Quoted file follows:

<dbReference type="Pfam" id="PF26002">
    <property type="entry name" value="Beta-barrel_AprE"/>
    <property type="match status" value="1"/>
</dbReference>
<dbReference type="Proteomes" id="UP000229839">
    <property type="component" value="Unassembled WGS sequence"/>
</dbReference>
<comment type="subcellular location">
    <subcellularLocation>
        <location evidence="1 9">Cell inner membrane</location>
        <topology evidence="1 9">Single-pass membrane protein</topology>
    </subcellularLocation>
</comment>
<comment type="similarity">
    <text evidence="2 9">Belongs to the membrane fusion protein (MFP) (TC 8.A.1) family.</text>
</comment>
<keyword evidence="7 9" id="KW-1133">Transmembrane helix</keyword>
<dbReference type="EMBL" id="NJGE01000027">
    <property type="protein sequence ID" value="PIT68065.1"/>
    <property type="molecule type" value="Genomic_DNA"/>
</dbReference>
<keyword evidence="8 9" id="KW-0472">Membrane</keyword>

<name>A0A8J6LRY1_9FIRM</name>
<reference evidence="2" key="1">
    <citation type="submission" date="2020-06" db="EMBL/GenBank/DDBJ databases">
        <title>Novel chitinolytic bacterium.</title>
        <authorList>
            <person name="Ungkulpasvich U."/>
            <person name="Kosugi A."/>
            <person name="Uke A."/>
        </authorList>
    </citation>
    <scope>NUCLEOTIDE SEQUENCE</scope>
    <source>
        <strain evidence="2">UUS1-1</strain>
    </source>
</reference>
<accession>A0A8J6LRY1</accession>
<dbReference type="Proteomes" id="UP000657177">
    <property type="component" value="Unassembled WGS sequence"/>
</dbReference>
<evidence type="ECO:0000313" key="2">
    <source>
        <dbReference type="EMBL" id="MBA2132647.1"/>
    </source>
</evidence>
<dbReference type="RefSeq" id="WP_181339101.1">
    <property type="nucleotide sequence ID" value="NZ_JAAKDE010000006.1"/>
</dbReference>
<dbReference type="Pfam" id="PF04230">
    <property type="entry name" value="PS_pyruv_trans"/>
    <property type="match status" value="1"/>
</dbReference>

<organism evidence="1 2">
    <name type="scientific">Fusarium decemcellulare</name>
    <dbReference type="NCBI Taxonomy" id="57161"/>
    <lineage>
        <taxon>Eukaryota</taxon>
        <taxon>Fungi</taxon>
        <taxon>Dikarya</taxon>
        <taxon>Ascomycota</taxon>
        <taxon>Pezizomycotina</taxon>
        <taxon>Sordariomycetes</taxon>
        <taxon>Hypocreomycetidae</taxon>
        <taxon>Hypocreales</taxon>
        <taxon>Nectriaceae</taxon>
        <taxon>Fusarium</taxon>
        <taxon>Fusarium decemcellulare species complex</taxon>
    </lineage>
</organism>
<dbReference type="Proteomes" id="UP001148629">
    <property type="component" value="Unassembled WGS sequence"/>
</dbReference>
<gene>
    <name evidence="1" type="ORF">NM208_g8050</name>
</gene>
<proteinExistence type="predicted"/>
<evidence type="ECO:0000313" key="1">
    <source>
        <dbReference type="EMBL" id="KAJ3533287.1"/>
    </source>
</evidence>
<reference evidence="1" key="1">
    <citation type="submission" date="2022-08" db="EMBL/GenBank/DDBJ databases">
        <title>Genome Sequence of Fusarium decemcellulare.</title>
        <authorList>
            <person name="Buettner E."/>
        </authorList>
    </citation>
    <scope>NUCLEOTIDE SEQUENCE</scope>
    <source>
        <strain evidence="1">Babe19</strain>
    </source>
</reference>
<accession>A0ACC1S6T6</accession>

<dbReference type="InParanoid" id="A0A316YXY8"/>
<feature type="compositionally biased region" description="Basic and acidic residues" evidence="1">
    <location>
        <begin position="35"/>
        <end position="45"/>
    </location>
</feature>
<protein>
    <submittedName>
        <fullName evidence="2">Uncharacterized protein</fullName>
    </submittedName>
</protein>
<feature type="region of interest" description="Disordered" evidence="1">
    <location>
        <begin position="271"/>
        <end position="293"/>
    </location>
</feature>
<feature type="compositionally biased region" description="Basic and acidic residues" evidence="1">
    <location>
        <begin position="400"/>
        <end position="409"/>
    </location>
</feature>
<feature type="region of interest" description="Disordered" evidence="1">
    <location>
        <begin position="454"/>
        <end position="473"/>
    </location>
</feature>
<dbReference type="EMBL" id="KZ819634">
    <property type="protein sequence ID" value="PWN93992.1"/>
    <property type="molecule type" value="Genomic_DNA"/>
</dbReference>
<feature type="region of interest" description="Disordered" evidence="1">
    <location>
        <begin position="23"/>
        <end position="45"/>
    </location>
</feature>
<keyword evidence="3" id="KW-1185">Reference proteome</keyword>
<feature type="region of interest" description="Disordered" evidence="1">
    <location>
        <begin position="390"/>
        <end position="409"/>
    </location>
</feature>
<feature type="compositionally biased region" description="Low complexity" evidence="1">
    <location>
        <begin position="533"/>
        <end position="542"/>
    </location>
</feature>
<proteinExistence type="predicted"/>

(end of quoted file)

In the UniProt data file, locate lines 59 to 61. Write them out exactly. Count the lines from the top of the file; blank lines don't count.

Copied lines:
        <taxon>Fungi</taxon>
        <taxon>Dikarya</taxon>
        <taxon>Ascomycota</taxon>